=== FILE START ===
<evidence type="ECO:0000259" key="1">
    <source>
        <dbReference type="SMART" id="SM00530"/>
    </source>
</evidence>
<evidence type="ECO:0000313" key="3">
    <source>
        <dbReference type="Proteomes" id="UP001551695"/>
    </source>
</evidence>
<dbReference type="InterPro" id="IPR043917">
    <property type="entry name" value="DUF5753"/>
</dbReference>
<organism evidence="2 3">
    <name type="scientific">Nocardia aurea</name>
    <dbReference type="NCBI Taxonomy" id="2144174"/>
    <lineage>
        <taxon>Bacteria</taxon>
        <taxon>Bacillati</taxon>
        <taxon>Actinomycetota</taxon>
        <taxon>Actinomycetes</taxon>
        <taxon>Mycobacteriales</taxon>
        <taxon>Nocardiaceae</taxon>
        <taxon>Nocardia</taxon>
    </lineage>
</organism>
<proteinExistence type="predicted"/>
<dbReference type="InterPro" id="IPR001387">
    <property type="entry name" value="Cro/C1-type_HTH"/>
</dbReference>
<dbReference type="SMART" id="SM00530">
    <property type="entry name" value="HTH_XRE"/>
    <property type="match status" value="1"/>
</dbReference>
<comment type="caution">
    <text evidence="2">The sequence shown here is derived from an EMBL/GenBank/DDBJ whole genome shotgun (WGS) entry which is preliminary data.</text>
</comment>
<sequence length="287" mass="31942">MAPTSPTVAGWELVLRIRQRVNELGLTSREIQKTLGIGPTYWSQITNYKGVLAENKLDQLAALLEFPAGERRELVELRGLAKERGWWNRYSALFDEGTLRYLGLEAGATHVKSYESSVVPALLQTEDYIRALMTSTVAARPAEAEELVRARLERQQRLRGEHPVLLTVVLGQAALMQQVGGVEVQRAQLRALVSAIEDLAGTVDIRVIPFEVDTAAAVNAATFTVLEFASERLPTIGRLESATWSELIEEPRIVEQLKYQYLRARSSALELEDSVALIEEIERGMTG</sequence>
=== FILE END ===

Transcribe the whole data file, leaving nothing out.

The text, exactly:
<evidence type="ECO:0000259" key="1">
    <source>
        <dbReference type="SMART" id="SM00530"/>
    </source>
</evidence>
<evidence type="ECO:0000313" key="3">
    <source>
        <dbReference type="Proteomes" id="UP001551695"/>
    </source>
</evidence>
<dbReference type="InterPro" id="IPR043917">
    <property type="entry name" value="DUF5753"/>
</dbReference>
<organism evidence="2 3">
    <name type="scientific">Nocardia aurea</name>
    <dbReference type="NCBI Taxonomy" id="2144174"/>
    <lineage>
        <taxon>Bacteria</taxon>
        <taxon>Bacillati</taxon>
        <taxon>Actinomycetota</taxon>
        <taxon>Actinomycetes</taxon>
        <taxon>Mycobacteriales</taxon>
        <taxon>Nocardiaceae</taxon>
        <taxon>Nocardia</taxon>
    </lineage>
</organism>
<proteinExistence type="predicted"/>
<dbReference type="InterPro" id="IPR001387">
    <property type="entry name" value="Cro/C1-type_HTH"/>
</dbReference>
<dbReference type="SMART" id="SM00530">
    <property type="entry name" value="HTH_XRE"/>
    <property type="match status" value="1"/>
</dbReference>
<comment type="caution">
    <text evidence="2">The sequence shown here is derived from an EMBL/GenBank/DDBJ whole genome shotgun (WGS) entry which is preliminary data.</text>
</comment>
<sequence length="287" mass="31942">MAPTSPTVAGWELVLRIRQRVNELGLTSREIQKTLGIGPTYWSQITNYKGVLAENKLDQLAALLEFPAGERRELVELRGLAKERGWWNRYSALFDEGTLRYLGLEAGATHVKSYESSVVPALLQTEDYIRALMTSTVAARPAEAEELVRARLERQQRLRGEHPVLLTVVLGQAALMQQVGGVEVQRAQLRALVSAIEDLAGTVDIRVIPFEVDTAAAVNAATFTVLEFASERLPTIGRLESATWSELIEEPRIVEQLKYQYLRARSSALELEDSVALIEEIERGMTG</sequence>